Last Sunday, hundreds of Morzine residents poured into the Aubergade Hotel to support refugees in Calais at the second Jungle Jam event.
With more of a festival-feel than a fundraiser, the Jungle Jam was buzzing from morning til’ night. Families enjoyed treasure hunts and bouncy castles, a BBQ smoked under garden tents, there was even a mini market where you could sample local cakes and honey, buy handmade jewellery, or get your hair and nails done.
Behind it all was event organiser Cecile Burton, 24, who is passionate about helping the refugee crisis in Calais. Having spent a month in the Jungle working for L’Auberge des Migrants last year, she has returned for her second ski season in Morzine to raise awareness.
“I wanted to do something as soon as I got here.” Cecile said. “So I sat down with a friend and we created the Peace and Dove Project in December, and then held our first Jungle Jam event in January.”
The Peace and Dove project has been hugely popular in Morzine. It’s a simple idea: for a small donation, you can make an origami dove. Local businesses have jumped to get involved, many of Morzine’s shop windows now display dozens of white doves made by customers. Nearly £700 has been raised from this project alone.
“Charities can become resented because people feel pushed to give. The Dove project aims to inspire and inform people about what is happening in this country we’re all guests in.” Cecile says.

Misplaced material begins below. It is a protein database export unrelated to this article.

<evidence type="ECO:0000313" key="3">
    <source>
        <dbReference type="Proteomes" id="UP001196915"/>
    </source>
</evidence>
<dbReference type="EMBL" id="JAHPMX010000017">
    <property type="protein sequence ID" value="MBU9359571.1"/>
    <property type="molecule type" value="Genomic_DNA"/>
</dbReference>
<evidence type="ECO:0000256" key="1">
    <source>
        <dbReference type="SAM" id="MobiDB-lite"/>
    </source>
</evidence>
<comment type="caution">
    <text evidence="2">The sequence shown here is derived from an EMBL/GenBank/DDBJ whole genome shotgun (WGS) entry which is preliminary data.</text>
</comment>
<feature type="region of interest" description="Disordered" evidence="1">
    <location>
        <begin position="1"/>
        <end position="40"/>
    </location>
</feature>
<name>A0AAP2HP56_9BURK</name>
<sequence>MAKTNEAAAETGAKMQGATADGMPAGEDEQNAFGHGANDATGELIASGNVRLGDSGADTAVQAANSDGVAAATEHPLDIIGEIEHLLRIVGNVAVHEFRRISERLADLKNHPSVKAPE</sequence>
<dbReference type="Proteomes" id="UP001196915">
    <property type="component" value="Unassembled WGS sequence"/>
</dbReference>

As well as local bands Amy Dearlove and Cab Collective playing live music, a big draw of the day was the raffle. Forget cheap bottles of wine and body lotions – this raffle had over 40 prizes donated from local businesses in Morzine, including goggles, clothing, yoga classes, dinners for two and more. Each lucky number read out was received by squeals of excitement in a venue where it was standing-room only.
Joss Ford, Marketing and Events Manager at the Aubergade, had worked with Cecile on the first Jungle Jam event, where they raised £1,500. “The community is super powerful in Morzine.” He says. “Getting everyone together has been amazing. It’s the best way to raise money for charity – to have a party but also to educate with more information.”
As well as an incredible turn out, the donations were overwhelming. Nearly 50 bags of clothing were dropped off throughout the day, which Cecile will be sorting through before sending straight to Calais.
“We want to preserve their dignity and humanity with the best quality clothes possible.” She says. “But we’re still desperate for warmer clothes, kids’ sizes, they’re often starved and tiny when they reach us.”
It’s hard not to get inspired to help after talking to Cecile, especially as she recalls stories from her time in Calais.
“Every night you see them leave when it gets dark, trying to get across the border. Then you see them walking back at 7am, defeated. If one person makes it, the whole Jungle somehow knows.”
She will be returning to Calais to volunteer again in the summer. The next step for her is to get more people in Morzine involved. “I’d love to organise a group together to go up and spend some time there. People want to help, they just don’t know where to start.”
If you’d like to get involved, get in touch with Cecile:
You can read about her time in Calais last year: